ICM - Week 7 - MTA Lost and Found Data Vis
I spent more time that I expected this week thinking about and searching for the data set that I wanted to use for my project this week. But that was until I stumbled upon the hourly updated XML-formatted list maintained by the MTA of all the items they currently hold in their Lost and Found. It is a fascinating list broken down into hundreds of categories and subcategories of everything from movie tickets to skis. In the interest of simplifying my project a bit, instead of actively calling the list, I copied the XML, converted it to JSON using an online converter and then created a local JSON file which is what I then referenced. I then further narrowed down the data I would be working with to just include the 27 subcategories of the ‘Electronics’ category.
Based on thinking about my own interest in retro graphics and vintage digital imagery, I knew I wanted to do something with an 8-bit, glitch art feel, but while still maintaining a random generative element. I discovered this really fantastic artist online who calls himself Pixel Noizz and was inspired by the more abstract work he has done.
I started thinking about how to create fields of color which would seem both ‘low-res’ digital but still have an organic feel to them. And what I eventually did was write code which generated a single ‘pixel’ (square) and then using random(); selected from 4 options which would print the next ‘pixel’ adjacent to the former either on top, below on the left or right. Then the next pixel would be printed in the same way in relation to the one before it. From here it was just a matter of moving the creation of each of these ‘blobs’ into an object class and calling one for each of the subcategories. The number of ‘pixels’ in each blob corresponds to the number of items in each subcategory currently in the lost and found. I was pleasantly surprised when I got this to work that it started to look a bit like an abstract map which I found very appropriate for data related to things that need to be found.
After this was working I was also interested in making this data vis interactive, and I found the different categories so interesting that I wanted users to be able to see the names associated with each blob. My goal was to allow a user to hover their mouse over each blob and have it increase in saturation and the rest of the sketch grey out slightly. I achieved this with a single blob fairly easily by checking if the mouse was inside each ‘pixel’ using a for loop. Then once I instated another for loop to check every blob, I simply had to introduce a counter which kept track for each blob whether the mouse was inside of any of its ‘pixels’.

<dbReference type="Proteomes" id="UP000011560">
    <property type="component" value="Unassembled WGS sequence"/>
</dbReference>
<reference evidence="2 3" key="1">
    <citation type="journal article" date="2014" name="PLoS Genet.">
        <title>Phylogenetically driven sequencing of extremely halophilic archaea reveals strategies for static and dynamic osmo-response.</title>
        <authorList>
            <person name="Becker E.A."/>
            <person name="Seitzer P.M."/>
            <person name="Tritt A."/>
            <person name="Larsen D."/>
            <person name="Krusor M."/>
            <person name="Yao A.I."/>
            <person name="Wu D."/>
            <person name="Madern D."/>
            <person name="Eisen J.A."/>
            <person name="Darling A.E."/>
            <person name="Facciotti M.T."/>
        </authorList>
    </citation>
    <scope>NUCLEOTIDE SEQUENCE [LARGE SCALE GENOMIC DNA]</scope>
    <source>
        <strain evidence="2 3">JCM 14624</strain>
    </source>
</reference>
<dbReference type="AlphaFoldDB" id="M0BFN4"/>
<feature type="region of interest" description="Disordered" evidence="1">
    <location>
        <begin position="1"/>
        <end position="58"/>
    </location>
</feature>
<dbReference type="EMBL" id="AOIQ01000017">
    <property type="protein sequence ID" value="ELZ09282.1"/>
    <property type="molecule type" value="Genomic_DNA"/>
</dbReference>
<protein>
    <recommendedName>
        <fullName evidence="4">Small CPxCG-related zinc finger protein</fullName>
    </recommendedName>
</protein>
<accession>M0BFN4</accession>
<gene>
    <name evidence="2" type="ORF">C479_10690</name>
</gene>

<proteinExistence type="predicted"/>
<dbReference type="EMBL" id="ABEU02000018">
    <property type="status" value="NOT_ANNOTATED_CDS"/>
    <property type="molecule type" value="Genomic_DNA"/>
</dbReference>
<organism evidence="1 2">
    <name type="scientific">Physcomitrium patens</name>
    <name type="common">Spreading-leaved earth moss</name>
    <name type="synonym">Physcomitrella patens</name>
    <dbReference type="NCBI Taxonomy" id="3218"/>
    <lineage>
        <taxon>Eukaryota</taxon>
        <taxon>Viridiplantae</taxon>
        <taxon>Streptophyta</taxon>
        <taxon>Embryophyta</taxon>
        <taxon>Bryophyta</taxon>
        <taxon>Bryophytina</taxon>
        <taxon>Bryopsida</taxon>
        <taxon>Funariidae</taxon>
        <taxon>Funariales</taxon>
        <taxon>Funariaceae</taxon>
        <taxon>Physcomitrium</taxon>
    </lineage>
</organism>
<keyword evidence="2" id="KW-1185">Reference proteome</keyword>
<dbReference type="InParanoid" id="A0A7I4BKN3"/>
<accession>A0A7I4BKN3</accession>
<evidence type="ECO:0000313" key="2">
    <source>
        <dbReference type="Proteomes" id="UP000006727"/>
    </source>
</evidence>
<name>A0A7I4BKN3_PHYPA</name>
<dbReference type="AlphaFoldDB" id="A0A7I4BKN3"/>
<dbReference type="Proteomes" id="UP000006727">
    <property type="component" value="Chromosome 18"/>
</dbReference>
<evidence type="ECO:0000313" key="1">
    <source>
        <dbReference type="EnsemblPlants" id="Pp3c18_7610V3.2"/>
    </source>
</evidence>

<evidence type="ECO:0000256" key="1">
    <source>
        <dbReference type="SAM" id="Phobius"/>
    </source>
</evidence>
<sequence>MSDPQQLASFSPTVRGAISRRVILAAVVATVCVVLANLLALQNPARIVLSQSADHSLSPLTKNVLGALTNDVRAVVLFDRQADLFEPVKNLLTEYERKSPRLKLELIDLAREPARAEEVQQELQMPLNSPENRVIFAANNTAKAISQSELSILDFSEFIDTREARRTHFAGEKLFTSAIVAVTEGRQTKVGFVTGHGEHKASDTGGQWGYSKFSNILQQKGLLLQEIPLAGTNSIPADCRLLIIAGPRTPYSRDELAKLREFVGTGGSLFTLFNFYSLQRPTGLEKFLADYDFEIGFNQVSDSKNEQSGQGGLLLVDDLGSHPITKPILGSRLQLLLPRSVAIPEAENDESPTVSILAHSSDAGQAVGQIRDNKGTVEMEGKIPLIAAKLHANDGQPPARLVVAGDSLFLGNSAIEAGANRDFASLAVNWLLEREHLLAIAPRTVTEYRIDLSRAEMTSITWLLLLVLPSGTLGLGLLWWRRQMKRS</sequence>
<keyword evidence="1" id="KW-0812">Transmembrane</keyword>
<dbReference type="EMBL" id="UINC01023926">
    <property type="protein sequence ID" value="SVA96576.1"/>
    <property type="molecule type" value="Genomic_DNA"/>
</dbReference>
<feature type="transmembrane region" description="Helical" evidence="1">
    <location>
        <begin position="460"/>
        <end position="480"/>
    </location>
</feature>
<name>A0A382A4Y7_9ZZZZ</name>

I had a few minor snags up until this point, but I was well and truly stumped when I got to the stage where I wanted to print the name of the hovered blob. If I created the text in the for loop checking for hover, the text would be printed under other blobs, and if the hover is over multiple blobs at once, it would show two different subcategory names at once. On the other hand, if I created a variable which was filled with the name of a hovered blobs, that variable was only able to show the name of the last category scanned by the for loop. After much experimentation and head-scratching what I finally created was an array which reset every draw() loop and would store the names of all hovered blobs. Then, only the very first name entered would be drawn, thus insuring that the top-most blob is the one whose name is displayed.
All things considered, nearly everything about this sketch works, with only a few small glitches that potentially could be worked out in the future. The first thing is that if you are hovering over multiple blobs as once, the intensity of the ‘greying out’ of the background is stronger because it currently draws a light white rectangle over the whole canvas for each blob that is selected. Also my system of storing the name of the currently selected blob does not work if you hover over one blob and then move to another without first moving the mouse to an empty area which is what effectively allows the array of names to reset.